Skirting the Scope of Copyright Infringement

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Skirting the Scope of Copyright Infringement

Copyright laws have been created with the intention of safeguarding the interests of individuals who create original works. Copyright laws have been put in place to prevent others from using someone else’s creative or intellectual work as their own and making profits from it. Even if the intention is not to make profits, using someone else’s work without their explicit permission is tantamount to copyright infringement. The main purpose being that the creator or an author of a work of art, equipment, technology or literature, owns the explicit right and ownership to what they create and it is entirely their discretion as to whether or not others can use or reproduce their creations.

For instance, copyrights in music exist for songwriters for the lyrics they create, for composers who compose music etc. When songwriters provide explicit permission to artists to record their words, they usually enter into an agreement that outlines how recording rights have been granted, thereby skirting the scope of copyright infringement. In the event that another artist decides to use the same lyrics in a different manner in another song or uses the same tunes, the songwriter or the composer are at liberty to initiate legal action against the artist. In simple words, copyright infringement is as good as stealing.

Other instances of copyright infringement would include;

  • Recording movies in a theatre for unauthorized public viewing.
  • Downloading movies and music from the internet without making any payment.
  • Copying software code and algorithms without acknowledging the source.
  • Using pictures clicked by others for publication in blogs, academic journals etc.
  • Copying original research theme created by someone else to be used in a separate research.
  • Copying podcasts, blogs and books without permission or acknowledgement.

Pointers to Skirt Copyright Infringement:

Pointer #1:

Using caution if its’ not original work done by you

If you not created a piece of literature or book or picture, then you are not at liberty to use it as you please. That there was no copyright symbol ( © ) anywhere on the text or image does not entitle you to use it freely. For instance, if you come across an unattended bag on the street, you would not take it. Similarly, if you find a picture on the internet or a really interesting research article, you should not use it without permission. It is recommended that you check the permission or license prior to using any work that is not created by you.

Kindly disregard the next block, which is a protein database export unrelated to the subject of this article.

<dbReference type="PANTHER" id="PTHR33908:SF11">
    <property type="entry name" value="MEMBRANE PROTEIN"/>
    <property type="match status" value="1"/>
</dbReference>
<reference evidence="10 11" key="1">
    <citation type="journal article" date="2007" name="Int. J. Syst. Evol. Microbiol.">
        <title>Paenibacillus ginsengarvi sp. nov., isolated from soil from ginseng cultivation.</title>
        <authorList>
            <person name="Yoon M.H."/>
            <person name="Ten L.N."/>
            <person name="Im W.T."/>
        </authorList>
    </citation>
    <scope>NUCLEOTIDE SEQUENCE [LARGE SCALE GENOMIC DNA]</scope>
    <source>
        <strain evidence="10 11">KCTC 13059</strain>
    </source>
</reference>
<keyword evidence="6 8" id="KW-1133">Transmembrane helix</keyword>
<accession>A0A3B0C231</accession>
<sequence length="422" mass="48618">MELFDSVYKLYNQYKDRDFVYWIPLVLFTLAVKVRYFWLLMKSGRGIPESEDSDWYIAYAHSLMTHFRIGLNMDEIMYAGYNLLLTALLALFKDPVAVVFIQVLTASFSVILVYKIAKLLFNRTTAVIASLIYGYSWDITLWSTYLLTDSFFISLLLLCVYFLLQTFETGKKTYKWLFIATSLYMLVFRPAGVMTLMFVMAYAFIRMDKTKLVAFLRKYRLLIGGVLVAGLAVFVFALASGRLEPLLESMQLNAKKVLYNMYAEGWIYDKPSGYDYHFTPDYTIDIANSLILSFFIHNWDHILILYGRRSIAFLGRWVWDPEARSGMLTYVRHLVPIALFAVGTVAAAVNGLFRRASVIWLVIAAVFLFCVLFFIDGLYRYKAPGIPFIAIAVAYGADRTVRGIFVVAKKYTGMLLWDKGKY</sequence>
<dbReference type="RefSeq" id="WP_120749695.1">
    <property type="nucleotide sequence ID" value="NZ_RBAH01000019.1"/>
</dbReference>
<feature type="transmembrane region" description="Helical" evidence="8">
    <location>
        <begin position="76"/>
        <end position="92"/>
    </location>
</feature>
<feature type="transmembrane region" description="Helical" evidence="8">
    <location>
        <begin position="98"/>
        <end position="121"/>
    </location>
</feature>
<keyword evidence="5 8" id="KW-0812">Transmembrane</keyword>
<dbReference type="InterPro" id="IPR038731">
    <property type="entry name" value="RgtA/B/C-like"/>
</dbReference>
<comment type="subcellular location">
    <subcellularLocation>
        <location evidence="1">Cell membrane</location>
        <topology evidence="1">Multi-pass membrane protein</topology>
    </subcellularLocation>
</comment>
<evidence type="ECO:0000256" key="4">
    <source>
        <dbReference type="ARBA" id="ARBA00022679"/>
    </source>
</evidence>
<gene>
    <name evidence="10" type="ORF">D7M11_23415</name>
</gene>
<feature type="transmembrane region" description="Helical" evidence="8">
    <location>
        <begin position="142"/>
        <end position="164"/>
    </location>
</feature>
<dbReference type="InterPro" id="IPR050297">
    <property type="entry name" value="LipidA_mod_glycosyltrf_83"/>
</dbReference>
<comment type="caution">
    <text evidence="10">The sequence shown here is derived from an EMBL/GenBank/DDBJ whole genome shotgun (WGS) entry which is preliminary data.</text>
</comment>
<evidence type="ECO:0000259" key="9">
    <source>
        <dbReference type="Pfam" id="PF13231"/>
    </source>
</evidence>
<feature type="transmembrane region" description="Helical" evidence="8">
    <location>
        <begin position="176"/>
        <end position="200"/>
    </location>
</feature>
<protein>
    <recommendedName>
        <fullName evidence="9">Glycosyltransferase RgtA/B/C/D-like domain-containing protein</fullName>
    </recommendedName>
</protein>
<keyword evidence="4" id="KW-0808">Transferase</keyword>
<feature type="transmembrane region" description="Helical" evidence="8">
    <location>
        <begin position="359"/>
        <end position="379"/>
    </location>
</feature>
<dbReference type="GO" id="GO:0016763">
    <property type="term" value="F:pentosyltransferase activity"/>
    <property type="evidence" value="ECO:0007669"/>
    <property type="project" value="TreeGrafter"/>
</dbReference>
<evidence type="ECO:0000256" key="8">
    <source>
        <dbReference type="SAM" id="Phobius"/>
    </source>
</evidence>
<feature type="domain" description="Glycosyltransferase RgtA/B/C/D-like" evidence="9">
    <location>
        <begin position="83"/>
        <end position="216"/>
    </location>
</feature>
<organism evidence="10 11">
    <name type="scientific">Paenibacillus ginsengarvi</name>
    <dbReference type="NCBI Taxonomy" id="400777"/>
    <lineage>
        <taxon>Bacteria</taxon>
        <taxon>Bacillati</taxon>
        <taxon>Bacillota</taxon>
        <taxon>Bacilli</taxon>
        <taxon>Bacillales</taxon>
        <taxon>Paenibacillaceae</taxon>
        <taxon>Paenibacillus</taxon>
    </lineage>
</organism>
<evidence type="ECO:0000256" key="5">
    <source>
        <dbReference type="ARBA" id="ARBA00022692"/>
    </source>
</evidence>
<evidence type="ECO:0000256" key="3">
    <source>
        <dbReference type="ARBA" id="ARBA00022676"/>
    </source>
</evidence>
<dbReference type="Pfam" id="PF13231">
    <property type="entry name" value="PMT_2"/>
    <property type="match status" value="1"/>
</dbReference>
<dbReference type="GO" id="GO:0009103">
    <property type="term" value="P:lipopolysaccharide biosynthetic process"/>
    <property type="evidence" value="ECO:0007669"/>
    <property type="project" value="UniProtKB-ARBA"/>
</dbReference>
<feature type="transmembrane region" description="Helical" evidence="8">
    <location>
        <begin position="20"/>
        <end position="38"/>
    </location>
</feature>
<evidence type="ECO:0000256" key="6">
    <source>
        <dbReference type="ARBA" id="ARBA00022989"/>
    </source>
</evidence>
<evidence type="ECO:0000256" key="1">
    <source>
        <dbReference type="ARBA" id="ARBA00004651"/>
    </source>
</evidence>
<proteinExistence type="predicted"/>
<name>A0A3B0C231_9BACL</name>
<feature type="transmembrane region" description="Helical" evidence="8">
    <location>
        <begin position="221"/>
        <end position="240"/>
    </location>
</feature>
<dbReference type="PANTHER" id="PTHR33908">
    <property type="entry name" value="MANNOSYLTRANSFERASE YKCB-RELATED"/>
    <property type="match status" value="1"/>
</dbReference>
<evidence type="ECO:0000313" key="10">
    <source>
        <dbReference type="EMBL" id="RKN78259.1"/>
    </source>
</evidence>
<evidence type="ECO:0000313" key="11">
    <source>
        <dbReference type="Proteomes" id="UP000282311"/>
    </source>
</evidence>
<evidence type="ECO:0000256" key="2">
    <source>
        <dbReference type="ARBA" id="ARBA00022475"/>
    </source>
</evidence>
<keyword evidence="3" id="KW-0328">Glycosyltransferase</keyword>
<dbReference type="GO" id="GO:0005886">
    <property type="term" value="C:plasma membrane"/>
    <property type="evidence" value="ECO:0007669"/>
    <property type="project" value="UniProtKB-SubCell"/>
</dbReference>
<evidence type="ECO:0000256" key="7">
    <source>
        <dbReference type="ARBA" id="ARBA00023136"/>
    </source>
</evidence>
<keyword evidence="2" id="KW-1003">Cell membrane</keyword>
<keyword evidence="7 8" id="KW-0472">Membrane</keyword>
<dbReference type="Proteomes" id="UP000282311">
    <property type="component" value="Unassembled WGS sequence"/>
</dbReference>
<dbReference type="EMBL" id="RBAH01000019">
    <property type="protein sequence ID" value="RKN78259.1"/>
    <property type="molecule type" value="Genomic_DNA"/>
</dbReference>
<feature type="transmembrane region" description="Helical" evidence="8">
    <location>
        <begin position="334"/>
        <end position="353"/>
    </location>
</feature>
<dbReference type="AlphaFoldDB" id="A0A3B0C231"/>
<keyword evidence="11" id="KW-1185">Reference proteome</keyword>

Online video hosting platforms such as YouTube are known to use software that detects any videos that infringe on the copyright of original creators before they allow the video to be uploaded. Likewise, Slideshare enables users to report any copyright infringement issues.

Pointer #2:

Read and read

A large number of scholars, authors and creators of original content are often interested in sharing their work with others but for an appropriate fee or acknowledgement. Therefore, it is advised that you carefully read the rules for use of such original content which usually exist in the form of a license. Reading and reviewing the terms of use or licensing can go a long way in skirting copyright issues.

Pointer #3:

  Ignore Urban Myths

Though the costs associated with software development has been reduced considerably with the existence of open source codes, it can still be incriminating if you use it without perusing the license to check the scope for using such codes commercially. While the name does say ‘open’, it is not as open as you might believe; certain licenses restrict such codes being used for commercial gains.

Pay no heed to anyone who tells you that you can use any content available on the net without obtaining any permission from anyone. It is also believed that if content is copied from the website of a leading organization, it goes undetected as organizations don’t have the time to check. It is a big myth as software has automated the process of detecting any copyright infringement. Large and leading organization may not hesitate to initiate action in such instances.

Copyright infringement is unethical and disregards or disrespects the efforts and labour undertaken by the creator of an original piece of work. Needless to say, getting embroiled in copyright infringement cases can be devastating too.

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